I don’t know if “Mishpacha Masks” has any affiliation with Mishpacha magazine, or if this was just a single flyer for an independent store, but that isn’t the crux of the issue – the issue is that this erasure is happening and companies are selling products because people are beginning to approve of businesses that are too frum to show the faces of little girls – it makes them feel uber pious to patronize a store like that.

Erasing girls and women is like a hechsher that all the costumes in that shop will of course be “kosher.” People like to be seen as adhering to the strictest of standards, and if a business, organization, or magazine doesn’t show women, that’s a sign of its yichus.

Business-wise, it’s common sense that until people start boycotting female-free publications and competitors show up who do feature women, things won’t change.  As things stand, women business owners are at a clear disadvantage when men can show their faces and they can’t. Like it or not, people want to see who they will be working with – a male realtor with a photo will probably get more calls than a female realtor represented by a house logo. Also, if names are ambiguous it might not even be clear that a female business owner is even female without a photo (which could make a difference if a woman is searching for a female doctor, therapist, etc.).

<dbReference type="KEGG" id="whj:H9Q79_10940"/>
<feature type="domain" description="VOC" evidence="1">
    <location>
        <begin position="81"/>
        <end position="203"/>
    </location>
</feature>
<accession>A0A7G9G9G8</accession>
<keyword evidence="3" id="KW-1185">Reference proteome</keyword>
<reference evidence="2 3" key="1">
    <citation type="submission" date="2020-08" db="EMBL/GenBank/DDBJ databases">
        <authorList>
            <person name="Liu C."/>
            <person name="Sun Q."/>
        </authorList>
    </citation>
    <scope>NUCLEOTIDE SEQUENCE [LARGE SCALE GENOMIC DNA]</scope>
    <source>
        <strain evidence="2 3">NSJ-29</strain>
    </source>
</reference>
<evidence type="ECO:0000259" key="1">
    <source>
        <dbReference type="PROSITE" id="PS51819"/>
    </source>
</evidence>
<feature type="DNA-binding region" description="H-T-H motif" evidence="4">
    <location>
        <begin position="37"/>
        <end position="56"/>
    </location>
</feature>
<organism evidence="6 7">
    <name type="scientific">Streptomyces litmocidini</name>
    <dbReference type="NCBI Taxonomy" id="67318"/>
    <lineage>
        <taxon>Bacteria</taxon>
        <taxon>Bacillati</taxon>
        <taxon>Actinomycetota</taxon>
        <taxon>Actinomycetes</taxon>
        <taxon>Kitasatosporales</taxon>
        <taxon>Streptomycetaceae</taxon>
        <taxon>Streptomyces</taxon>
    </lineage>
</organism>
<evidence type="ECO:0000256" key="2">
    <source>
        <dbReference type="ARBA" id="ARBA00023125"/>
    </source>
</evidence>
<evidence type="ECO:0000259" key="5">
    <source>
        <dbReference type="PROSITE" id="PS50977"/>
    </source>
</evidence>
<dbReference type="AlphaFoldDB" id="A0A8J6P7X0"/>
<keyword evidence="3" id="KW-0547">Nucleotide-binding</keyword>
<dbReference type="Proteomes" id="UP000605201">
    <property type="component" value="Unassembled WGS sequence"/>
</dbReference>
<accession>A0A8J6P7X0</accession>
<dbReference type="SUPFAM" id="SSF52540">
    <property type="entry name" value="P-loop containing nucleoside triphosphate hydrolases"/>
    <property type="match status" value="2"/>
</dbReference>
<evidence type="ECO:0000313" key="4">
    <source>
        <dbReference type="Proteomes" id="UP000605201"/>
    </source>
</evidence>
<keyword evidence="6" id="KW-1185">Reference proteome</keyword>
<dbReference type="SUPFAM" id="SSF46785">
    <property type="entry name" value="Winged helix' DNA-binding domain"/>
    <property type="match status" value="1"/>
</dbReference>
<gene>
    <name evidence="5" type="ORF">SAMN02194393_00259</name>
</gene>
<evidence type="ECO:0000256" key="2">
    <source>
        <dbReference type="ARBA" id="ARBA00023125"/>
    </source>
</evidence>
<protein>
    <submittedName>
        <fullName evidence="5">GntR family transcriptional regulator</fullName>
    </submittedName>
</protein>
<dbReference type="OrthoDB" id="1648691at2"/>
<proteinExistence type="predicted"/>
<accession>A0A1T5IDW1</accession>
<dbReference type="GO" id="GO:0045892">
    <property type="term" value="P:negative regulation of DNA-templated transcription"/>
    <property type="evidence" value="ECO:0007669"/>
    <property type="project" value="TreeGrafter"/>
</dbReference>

I experienced a similar disorientation yesterday reading a recent Mishpacha article that had a man’s photo near the byline, and because I skipped over the author’s name assuming the man in the photo was the author – I missed the fact that the author was actually a woman (they have since changed the photo, but here is the image link in its original form)

This speaks to a larger issue of women not getting the credit they deserve – of men being the face of humanity and taking ownership of the works and talents contributed by women – as husband’s faces are shown to represent wives who have won awards, and little boys are shown celebrating holidays with no girls to be found, and grooms are engaged to nameless women in marriage announcements.

Photos are just the initial representation of women losing their personhood altogether, only existing as the invisible support network – ghost writers if you will – of a male dominated society that plagiarizes their contributions and charges them for a copy to boot.